During the gulf oil spill of 2011, she was one of the few to note the perils of drilling in deep water when so many untapped reserves exist inland and closer to our shores. As an Alaskan, she harbors a fond appreciation for the scenic and recreational value of public land and would surely strike a balance favorable to development and preservation.


I do not believe that Bozeman has thought his proposal through. After all, isn't Palin against big Government? Surely she would want to abolish the Department of Energy? Not save it.

Read the rest of the article here.

Shushannah Walshe, a journalist who has claimed previous inside contact with SarahPac, in an interview with Chris Matthews, stated that she thinks that Sarah Palin should not be ruled out of the Presidential race and that she believes that Palin will be "salivating" at the knowledge that Mike Huckabee has pulled out as his withdrawal offers her a better chance of winning. The withdrawal of Trump and Huckabee also raise Palin's chances of raking in more campaign $$$$$$ -- a fact that has not escaped her attention.

The discussion on Hardball about Sarah Palin begins around 7:40 and Chris Matthews pours much scorn on the fact that Palin could be of any help to the Republic as she lacks curiosity and the willingness to learn. He really hopes that Palin does not run "for our good".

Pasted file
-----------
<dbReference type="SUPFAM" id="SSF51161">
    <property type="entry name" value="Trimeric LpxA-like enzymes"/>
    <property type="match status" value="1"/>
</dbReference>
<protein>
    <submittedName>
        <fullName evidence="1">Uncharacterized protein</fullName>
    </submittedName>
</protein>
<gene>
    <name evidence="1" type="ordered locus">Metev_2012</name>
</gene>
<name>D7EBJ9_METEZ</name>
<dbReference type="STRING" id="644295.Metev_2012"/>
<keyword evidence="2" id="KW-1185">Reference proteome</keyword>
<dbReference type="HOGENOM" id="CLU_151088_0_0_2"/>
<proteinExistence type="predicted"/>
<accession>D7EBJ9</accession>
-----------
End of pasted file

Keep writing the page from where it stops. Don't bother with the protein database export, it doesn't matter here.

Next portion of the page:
Visit msnbc.com for breaking news, world news, and news about the economy


Sarah Palin cannot win the 2012 election -- she just cannot. Additionally, if she does not run, I hope that the whispered murmurings of possible positions for her in any government post will prove to be merely mutterings that will be lost in the night.

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Note by Patrick:

The remark by Chris Matthews in this clip that...

"Sarah Palin has proven herself to be profoundly stupid"

...caused quite an eruption on twitter with a very large number of tweets.


Update by Kathleen

Politicalgates reader silver_dessert posted the following video, taken a short time after the 2008 election, in which Sarah Palin makes it clear that she looks forward to discussing energy issues with President Obama. Perhaps the fact that he did not pick up the phone and contact her is the reason for all her bitterness towards him.